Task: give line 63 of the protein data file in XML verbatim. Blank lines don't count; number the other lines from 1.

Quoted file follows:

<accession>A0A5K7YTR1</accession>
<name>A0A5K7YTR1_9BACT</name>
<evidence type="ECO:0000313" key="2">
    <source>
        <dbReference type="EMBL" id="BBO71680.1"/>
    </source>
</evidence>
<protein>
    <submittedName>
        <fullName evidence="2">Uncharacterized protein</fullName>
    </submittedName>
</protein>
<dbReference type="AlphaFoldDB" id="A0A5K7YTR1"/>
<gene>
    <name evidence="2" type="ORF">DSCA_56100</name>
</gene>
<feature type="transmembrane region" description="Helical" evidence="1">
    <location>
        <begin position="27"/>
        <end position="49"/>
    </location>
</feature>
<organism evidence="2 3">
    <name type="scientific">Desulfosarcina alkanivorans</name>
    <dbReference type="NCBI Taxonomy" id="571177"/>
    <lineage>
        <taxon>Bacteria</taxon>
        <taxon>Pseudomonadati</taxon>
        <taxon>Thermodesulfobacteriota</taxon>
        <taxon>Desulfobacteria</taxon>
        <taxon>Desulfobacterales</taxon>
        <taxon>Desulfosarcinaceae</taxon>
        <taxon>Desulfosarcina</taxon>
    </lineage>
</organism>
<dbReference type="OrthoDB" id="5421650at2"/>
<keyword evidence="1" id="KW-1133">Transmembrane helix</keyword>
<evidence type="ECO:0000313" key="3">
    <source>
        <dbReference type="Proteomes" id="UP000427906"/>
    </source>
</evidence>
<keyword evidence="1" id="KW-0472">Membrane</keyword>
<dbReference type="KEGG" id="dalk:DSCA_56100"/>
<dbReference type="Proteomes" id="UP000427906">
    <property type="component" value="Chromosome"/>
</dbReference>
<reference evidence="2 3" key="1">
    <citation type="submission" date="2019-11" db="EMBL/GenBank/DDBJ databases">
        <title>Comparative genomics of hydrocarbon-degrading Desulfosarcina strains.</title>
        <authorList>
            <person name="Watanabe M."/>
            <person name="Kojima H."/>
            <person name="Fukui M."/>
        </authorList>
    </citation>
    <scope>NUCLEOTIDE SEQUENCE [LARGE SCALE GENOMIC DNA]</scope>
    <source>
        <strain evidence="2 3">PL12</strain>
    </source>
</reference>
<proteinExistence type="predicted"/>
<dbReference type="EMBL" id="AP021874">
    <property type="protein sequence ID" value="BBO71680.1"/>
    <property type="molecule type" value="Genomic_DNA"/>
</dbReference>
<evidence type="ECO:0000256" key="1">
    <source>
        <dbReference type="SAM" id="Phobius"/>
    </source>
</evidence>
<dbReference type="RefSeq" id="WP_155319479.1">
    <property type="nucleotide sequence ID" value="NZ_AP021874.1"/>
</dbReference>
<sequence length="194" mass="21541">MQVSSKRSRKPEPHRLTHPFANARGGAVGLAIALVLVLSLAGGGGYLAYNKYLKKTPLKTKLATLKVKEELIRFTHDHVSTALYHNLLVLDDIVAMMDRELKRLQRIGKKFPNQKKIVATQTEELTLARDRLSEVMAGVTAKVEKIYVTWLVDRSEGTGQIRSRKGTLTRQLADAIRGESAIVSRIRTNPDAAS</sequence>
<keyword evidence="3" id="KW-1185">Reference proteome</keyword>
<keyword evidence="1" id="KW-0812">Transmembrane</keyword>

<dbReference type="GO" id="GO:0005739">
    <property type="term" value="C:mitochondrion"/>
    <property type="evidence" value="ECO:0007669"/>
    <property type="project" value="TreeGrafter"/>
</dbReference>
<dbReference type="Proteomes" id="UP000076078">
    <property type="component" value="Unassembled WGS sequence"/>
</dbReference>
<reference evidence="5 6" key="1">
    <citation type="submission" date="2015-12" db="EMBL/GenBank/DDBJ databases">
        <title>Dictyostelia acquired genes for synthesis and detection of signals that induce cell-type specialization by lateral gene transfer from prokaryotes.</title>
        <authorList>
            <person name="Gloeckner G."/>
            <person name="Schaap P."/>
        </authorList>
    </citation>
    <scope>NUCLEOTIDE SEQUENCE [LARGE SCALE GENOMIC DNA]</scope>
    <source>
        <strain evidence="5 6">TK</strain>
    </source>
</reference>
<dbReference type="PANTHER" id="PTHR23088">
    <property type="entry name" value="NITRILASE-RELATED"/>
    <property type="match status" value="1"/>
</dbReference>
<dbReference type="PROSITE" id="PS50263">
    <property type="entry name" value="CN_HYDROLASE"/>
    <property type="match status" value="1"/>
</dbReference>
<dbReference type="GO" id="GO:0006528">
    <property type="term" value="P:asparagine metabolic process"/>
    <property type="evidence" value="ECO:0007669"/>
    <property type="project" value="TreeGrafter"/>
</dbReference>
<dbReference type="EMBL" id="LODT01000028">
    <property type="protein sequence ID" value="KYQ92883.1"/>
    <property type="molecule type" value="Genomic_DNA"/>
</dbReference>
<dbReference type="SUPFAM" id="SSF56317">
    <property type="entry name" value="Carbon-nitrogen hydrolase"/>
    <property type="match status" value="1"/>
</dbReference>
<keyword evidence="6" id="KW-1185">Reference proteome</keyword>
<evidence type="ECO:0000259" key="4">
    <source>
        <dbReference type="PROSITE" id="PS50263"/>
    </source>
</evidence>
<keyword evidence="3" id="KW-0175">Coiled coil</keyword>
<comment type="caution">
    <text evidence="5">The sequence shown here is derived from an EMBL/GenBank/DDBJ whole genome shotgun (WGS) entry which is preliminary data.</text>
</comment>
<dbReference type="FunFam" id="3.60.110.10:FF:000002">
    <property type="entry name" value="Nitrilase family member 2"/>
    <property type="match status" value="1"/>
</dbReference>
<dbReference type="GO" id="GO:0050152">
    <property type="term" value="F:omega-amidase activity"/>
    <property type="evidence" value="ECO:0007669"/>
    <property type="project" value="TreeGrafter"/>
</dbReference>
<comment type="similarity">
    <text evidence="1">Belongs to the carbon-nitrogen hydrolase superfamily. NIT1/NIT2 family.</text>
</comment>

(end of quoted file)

<dbReference type="EMBL" id="AP021874">